Penitence: Aitken's Lesson for New Labour
Odone, Cristina, New Statesman (1996)
I pentiti is the name for Mafia turn-coats. Members of Cosa Nostra all their lives, the pentiti (Italian for penitents) usually see the light only when they're in trouble. Behind bars, interrogated and threatened with a life sentence, they suddenly find themselves ripe for conversion. Repentance wins them a lighter sentence (sometimes freedom) and loads of publicity.
The penitent Tory follows a similar trajectory. Once a paid-up member of the Conservative clan--rooted in the Home Counties rather than Sicily, but with a moral code no less ingrained than omerta--he comes up against a little local difficulty. This may be perjury, outing as a former gay or a bit of plotting against the party leader. The penitent Tory submits to public humiliation with a set jaw and grim expression--and then capitalises on the crisis by undergoing a transformation that wins him plaudits, publicity and the sympathy of even former foes.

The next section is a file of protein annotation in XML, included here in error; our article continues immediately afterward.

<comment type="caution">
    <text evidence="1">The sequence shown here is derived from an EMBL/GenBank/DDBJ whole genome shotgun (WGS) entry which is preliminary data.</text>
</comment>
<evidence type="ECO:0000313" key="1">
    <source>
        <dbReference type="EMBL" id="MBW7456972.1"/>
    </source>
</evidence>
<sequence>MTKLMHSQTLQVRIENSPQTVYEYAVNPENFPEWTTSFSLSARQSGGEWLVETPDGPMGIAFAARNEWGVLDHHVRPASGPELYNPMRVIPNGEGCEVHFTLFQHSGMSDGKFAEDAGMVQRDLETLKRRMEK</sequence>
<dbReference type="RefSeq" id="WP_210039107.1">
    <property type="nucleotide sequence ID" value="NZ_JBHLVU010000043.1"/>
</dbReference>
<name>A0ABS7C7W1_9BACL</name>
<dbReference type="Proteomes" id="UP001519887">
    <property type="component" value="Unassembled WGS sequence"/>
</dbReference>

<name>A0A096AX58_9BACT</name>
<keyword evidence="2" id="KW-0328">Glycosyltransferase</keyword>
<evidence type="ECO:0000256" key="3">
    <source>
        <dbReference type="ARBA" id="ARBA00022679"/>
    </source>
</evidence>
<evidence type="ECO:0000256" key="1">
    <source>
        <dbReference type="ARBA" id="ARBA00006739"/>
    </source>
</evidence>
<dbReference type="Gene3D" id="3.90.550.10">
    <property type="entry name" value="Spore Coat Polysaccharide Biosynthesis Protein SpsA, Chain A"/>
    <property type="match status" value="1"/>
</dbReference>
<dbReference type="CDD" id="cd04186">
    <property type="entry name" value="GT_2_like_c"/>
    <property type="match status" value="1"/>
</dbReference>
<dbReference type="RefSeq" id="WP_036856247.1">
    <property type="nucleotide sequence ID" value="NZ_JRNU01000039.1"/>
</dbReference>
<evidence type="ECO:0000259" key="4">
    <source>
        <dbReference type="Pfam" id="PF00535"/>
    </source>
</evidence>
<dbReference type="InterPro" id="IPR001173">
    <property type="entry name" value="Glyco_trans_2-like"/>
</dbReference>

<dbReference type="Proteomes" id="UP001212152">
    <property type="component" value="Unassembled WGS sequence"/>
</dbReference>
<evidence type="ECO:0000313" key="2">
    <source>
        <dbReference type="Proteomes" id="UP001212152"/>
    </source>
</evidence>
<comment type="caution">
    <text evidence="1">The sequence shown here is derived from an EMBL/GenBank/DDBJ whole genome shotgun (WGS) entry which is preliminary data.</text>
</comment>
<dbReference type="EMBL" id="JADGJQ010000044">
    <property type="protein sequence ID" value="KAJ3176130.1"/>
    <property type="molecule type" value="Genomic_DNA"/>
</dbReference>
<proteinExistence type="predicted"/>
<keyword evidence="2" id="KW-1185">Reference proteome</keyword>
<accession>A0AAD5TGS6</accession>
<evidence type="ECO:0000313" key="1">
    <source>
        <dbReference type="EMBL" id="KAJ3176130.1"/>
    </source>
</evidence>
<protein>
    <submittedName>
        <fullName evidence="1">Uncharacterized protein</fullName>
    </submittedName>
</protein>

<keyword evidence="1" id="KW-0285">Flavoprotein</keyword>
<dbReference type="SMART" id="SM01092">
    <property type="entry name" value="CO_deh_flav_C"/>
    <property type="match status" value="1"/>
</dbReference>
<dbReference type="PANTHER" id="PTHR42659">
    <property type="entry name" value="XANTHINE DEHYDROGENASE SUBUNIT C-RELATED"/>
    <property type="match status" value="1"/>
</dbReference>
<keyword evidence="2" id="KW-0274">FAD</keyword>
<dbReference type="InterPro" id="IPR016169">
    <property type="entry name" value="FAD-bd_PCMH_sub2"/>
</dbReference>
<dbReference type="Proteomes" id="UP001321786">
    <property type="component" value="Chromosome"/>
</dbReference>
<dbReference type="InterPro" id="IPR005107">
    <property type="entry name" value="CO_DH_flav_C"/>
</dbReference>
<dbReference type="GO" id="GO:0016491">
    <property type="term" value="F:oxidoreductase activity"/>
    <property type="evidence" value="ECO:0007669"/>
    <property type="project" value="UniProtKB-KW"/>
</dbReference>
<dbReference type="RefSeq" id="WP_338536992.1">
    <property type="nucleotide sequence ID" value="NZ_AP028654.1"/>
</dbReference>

Look at Jonathan Aitken: indicted for perjury, he spent seven months in Belmarsh and Standford Hill prisons. There, the former liar, playboy and renegade underwent a Damascene conversion and became a happy-clappy Christian. His very public mea culpas--a succession of chest-beating articles appeared in the Tory press--earned him a new wife, the sympathy of Alpha course addicts and, gradually, of 200 members of his former constituency party, Thanet South.
Look, too, at Michael Portillo. After failing to oust William Hague as party leader and admitting to having had gay sex as a young man, he abruptly dropped his former SAS-loving, gung-ho image to adopt a softer, humble, penitent persona. The new Portillo opted out of the parliamentary snake-pit to star in a series of soft-edged telly programmes, most conspicuously his recent visit (camera crew in tow) to a sink estate where he winsomely shared the pain of being a hard-up single mum. …